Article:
This article is part of the magazine, "The Future of Science In America: The Election Issue," co-published by LeapsMag, the Aspen Institute Science & Society Program, and GOOD.
American politics has no shortage of ailments. Many do not feel like their voice matters amid the money and influence amassed by corporations and wealthy donors. Many doubt whether elected officials and bureaucrats can or even want to effectively solve problems and respond to citizens' needs. Many feel divided both physically and psychologically, and uncomfortable (if not scared) at the prospect of building new connections across lines of difference.
Strengthening American democracy requires countering these trends. New collaborations between university researchers and community leaders such as elected officials, organizers, and nonprofit directors can help. These collaborations can entail everything from informal exchanges to co-led projects.
But there's a catch. They require that people with diverse forms of knowledge and lived experience, who are often strangers, choose to engage with one another. We know that strangers often remain strangers.
That's why a science of collaboration that centers the inception question is vital: When do diverse individuals choose to work together in the first place? How can we design institutions that encourage beneficial collaborations to arise and thrive? And what outcomes can occur?
How Collaborations Between Researchers and Community Leaders Can Help
First consider the feeling of powerlessness. Individual action becomes more powerful when part of a collective. For ordinary citizens, voting and organizing are arguably the two most impactful forms of collective action, and as it turns out there is substantial research on how to increase turnout and how to build powerful civic associations. Collaborations between researchers familiar with that work and organizers and nonprofit leaders familiar with a community's context can be especially impactful.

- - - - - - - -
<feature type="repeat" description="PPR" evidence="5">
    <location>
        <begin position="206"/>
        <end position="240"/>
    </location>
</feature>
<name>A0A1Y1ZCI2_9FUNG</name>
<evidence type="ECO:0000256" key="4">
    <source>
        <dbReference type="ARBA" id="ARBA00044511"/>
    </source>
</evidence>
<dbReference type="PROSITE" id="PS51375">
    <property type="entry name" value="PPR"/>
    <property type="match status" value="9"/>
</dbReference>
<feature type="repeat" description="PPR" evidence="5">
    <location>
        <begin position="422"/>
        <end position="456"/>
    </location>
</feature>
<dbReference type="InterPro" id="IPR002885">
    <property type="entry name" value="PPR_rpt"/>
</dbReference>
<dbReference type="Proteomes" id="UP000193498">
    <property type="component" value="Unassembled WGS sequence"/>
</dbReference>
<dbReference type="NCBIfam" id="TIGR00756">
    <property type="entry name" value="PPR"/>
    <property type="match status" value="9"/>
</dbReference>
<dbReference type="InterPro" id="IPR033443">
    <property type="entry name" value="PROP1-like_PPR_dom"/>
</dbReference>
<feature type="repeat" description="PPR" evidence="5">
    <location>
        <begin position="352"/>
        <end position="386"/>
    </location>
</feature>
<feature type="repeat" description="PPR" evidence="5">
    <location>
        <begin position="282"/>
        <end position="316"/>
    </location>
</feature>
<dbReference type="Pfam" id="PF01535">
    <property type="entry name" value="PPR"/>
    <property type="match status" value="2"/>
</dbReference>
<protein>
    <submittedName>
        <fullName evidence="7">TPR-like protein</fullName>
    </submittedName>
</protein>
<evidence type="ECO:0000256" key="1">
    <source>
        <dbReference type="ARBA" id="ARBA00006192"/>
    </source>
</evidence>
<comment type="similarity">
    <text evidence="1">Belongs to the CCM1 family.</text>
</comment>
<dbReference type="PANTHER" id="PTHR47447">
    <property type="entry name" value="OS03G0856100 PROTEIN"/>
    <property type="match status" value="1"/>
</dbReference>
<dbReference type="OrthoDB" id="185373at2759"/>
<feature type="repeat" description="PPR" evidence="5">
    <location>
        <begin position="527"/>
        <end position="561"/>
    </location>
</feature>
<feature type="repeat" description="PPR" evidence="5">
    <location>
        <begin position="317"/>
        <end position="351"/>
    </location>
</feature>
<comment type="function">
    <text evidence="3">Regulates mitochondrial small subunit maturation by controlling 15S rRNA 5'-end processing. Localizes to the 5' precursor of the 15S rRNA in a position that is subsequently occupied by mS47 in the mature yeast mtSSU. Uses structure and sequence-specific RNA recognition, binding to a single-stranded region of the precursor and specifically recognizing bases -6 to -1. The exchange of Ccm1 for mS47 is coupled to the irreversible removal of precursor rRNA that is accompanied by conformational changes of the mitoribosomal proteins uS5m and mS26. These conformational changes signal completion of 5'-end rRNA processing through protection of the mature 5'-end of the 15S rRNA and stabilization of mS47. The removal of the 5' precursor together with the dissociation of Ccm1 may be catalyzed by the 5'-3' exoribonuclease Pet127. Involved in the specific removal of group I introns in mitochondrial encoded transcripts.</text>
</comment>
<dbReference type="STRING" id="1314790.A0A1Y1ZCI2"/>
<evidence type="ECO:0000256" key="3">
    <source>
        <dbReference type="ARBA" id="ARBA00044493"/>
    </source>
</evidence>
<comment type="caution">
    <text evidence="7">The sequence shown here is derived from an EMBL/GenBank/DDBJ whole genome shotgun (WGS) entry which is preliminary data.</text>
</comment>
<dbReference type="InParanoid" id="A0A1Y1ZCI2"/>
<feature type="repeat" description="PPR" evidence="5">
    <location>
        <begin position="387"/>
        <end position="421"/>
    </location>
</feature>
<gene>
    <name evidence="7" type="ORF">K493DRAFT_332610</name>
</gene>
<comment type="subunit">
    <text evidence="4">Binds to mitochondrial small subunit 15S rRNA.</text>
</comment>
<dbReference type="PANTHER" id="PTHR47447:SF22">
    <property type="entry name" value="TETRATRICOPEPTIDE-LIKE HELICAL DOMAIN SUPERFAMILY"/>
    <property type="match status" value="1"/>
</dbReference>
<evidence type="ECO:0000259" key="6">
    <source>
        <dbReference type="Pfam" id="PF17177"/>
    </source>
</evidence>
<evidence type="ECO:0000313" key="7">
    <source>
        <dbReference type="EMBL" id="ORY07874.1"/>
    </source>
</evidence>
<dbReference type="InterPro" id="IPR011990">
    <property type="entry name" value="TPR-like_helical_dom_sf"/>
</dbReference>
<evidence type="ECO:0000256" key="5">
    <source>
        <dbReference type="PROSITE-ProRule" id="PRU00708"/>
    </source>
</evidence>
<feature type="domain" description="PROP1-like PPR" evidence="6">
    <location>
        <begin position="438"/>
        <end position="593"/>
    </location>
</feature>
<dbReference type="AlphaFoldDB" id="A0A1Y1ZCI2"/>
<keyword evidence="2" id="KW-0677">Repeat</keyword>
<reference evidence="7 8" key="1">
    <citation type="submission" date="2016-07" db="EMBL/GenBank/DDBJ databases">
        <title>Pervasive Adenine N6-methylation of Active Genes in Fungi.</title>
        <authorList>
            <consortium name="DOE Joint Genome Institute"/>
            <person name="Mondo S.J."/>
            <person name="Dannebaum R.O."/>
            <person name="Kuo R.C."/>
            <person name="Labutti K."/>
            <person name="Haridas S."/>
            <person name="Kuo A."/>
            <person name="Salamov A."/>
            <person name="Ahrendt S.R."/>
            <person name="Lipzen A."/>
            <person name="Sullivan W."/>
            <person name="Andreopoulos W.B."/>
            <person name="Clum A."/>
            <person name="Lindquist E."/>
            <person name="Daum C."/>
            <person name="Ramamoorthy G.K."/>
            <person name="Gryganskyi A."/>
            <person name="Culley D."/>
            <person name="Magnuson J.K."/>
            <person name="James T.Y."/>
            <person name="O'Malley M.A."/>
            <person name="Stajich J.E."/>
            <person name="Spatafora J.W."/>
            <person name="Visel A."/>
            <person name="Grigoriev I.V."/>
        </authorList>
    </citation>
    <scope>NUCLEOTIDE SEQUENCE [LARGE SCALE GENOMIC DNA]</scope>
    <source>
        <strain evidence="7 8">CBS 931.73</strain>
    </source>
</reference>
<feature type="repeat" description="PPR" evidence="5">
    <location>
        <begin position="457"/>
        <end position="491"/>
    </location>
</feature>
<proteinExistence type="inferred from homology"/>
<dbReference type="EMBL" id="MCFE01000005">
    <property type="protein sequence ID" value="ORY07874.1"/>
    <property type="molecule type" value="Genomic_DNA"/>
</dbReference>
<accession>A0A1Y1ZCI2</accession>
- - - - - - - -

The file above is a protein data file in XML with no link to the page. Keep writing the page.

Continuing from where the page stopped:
For example, in 2019, climate organizers with a nonpartisan group in North Carolina worked with a researcher who studies organizing to figure out how to increase volunteer commitment—that is, how to transform volunteers who only attend meetings into leaders who take responsibility for organizing others. Together, they designed strategies that made sense for the local area. Once implemented, these strategies led to a 161% year-over-year increase in commitment. More concretely, dozens of newly empowered volunteers led events to raise awareness of how climate change was impacting the local community and developed relationships with local officials and business owners, all while coming to see themselves as civic leaders. This experience also fed back into the researcher's work, motivating the design of future studies.
Or consider how researchers and local elected officials can collaborate and respond to novel challenges like the coronavirus. For instance, in March 2020, one county in Upstate New York suddenly had to figure out how to provide vital services like internet and health screenings for residents who could no longer visit shuttered county offices. They turned to a researcher who knew about research on mobile vans. Together, they spoke about the benefits and costs of mobile vans in general, and then segued into a more specific conversation about what routings and services would make sense in this specific locale. Their collaboration entailed a few conversations leading up to the county's decision, and in the end the county received helpful information and the researcher learned about new implementation challenges associated with mobile vans.
In April, legislators in another Upstate New York county realized they needed honest, if biting, feedback from local mayors about their response to the pandemic. They collaborated with researchers familiar with survey methodology. County legislators supplied the goals and historical information about fraught county–city relationships, while researchers supplied evidence-based techniques for conducting interviews in delicate contexts. These interviews ultimately revealed mayors' demand for more up-to-date coronavirus information from the county and also more county-led advocacy at the state level.
To be sure, there are many situations in which elected officials' lack of information is not the main hurdle. Rather, they need an incentive to act. Yet this is another situation in which collaborations between university researchers and community leaders focused on evidence-based, context-appropriate approaches to organizing and voter mobilization could produce needed pressure.